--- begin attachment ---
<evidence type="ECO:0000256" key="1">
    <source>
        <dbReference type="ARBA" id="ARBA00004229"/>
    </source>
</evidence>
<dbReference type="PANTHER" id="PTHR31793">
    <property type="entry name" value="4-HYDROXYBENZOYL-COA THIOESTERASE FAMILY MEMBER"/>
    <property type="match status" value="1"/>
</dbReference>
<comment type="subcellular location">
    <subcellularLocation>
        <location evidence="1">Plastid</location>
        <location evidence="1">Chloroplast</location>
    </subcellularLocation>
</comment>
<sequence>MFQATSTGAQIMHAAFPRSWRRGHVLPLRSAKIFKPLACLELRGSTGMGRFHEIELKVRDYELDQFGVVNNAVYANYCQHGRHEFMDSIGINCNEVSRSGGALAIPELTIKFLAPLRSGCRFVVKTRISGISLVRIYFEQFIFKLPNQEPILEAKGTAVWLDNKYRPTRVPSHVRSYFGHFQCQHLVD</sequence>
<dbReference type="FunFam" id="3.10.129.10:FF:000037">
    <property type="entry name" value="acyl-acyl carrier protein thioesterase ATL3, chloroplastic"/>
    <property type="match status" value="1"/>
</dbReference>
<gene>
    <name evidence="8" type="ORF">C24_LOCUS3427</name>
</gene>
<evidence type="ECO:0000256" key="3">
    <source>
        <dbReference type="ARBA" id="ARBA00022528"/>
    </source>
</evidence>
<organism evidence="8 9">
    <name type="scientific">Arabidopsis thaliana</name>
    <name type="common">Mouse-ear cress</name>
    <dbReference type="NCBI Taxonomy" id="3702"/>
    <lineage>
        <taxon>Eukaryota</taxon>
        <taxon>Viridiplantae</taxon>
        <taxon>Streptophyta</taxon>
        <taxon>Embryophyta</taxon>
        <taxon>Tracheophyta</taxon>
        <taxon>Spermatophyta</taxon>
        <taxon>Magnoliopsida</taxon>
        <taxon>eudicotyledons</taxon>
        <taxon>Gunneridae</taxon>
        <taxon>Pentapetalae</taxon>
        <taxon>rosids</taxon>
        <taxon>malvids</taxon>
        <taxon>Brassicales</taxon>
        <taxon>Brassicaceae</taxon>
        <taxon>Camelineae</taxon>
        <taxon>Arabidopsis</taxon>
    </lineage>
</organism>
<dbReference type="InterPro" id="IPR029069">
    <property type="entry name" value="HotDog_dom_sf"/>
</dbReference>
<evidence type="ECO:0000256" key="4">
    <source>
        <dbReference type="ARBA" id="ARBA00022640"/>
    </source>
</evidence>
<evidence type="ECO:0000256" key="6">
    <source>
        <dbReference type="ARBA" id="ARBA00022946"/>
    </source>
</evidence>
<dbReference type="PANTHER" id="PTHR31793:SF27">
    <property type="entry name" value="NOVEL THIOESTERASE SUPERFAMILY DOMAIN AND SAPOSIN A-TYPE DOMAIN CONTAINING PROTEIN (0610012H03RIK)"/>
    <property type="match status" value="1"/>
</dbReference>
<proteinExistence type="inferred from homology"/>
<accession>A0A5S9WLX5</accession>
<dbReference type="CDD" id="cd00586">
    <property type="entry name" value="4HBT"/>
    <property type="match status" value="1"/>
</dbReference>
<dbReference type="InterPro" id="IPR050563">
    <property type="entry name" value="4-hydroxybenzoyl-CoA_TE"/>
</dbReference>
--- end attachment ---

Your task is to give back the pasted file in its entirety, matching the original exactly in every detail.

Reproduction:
<evidence type="ECO:0000256" key="1">
    <source>
        <dbReference type="ARBA" id="ARBA00004229"/>
    </source>
</evidence>
<dbReference type="PANTHER" id="PTHR31793">
    <property type="entry name" value="4-HYDROXYBENZOYL-COA THIOESTERASE FAMILY MEMBER"/>
    <property type="match status" value="1"/>
</dbReference>
<comment type="subcellular location">
    <subcellularLocation>
        <location evidence="1">Plastid</location>
        <location evidence="1">Chloroplast</location>
    </subcellularLocation>
</comment>
<sequence>MFQATSTGAQIMHAAFPRSWRRGHVLPLRSAKIFKPLACLELRGSTGMGRFHEIELKVRDYELDQFGVVNNAVYANYCQHGRHEFMDSIGINCNEVSRSGGALAIPELTIKFLAPLRSGCRFVVKTRISGISLVRIYFEQFIFKLPNQEPILEAKGTAVWLDNKYRPTRVPSHVRSYFGHFQCQHLVD</sequence>
<dbReference type="FunFam" id="3.10.129.10:FF:000037">
    <property type="entry name" value="acyl-acyl carrier protein thioesterase ATL3, chloroplastic"/>
    <property type="match status" value="1"/>
</dbReference>
<gene>
    <name evidence="8" type="ORF">C24_LOCUS3427</name>
</gene>
<evidence type="ECO:0000256" key="3">
    <source>
        <dbReference type="ARBA" id="ARBA00022528"/>
    </source>
</evidence>
<organism evidence="8 9">
    <name type="scientific">Arabidopsis thaliana</name>
    <name type="common">Mouse-ear cress</name>
    <dbReference type="NCBI Taxonomy" id="3702"/>
    <lineage>
        <taxon>Eukaryota</taxon>
        <taxon>Viridiplantae</taxon>
        <taxon>Streptophyta</taxon>
        <taxon>Embryophyta</taxon>
        <taxon>Tracheophyta</taxon>
        <taxon>Spermatophyta</taxon>
        <taxon>Magnoliopsida</taxon>
        <taxon>eudicotyledons</taxon>
        <taxon>Gunneridae</taxon>
        <taxon>Pentapetalae</taxon>
        <taxon>rosids</taxon>
        <taxon>malvids</taxon>
        <taxon>Brassicales</taxon>
        <taxon>Brassicaceae</taxon>
        <taxon>Camelineae</taxon>
        <taxon>Arabidopsis</taxon>
    </lineage>
</organism>
<dbReference type="InterPro" id="IPR029069">
    <property type="entry name" value="HotDog_dom_sf"/>
</dbReference>
<evidence type="ECO:0000256" key="4">
    <source>
        <dbReference type="ARBA" id="ARBA00022640"/>
    </source>
</evidence>
<evidence type="ECO:0000256" key="6">
    <source>
        <dbReference type="ARBA" id="ARBA00022946"/>
    </source>
</evidence>
<dbReference type="PANTHER" id="PTHR31793:SF27">
    <property type="entry name" value="NOVEL THIOESTERASE SUPERFAMILY DOMAIN AND SAPOSIN A-TYPE DOMAIN CONTAINING PROTEIN (0610012H03RIK)"/>
    <property type="match status" value="1"/>
</dbReference>
<proteinExistence type="inferred from homology"/>
<accession>A0A5S9WLX5</accession>
<dbReference type="CDD" id="cd00586">
    <property type="entry name" value="4HBT"/>
    <property type="match status" value="1"/>
</dbReference>
<dbReference type="InterPro" id="IPR050563">
    <property type="entry name" value="4-hydroxybenzoyl-CoA_TE"/>
</dbReference>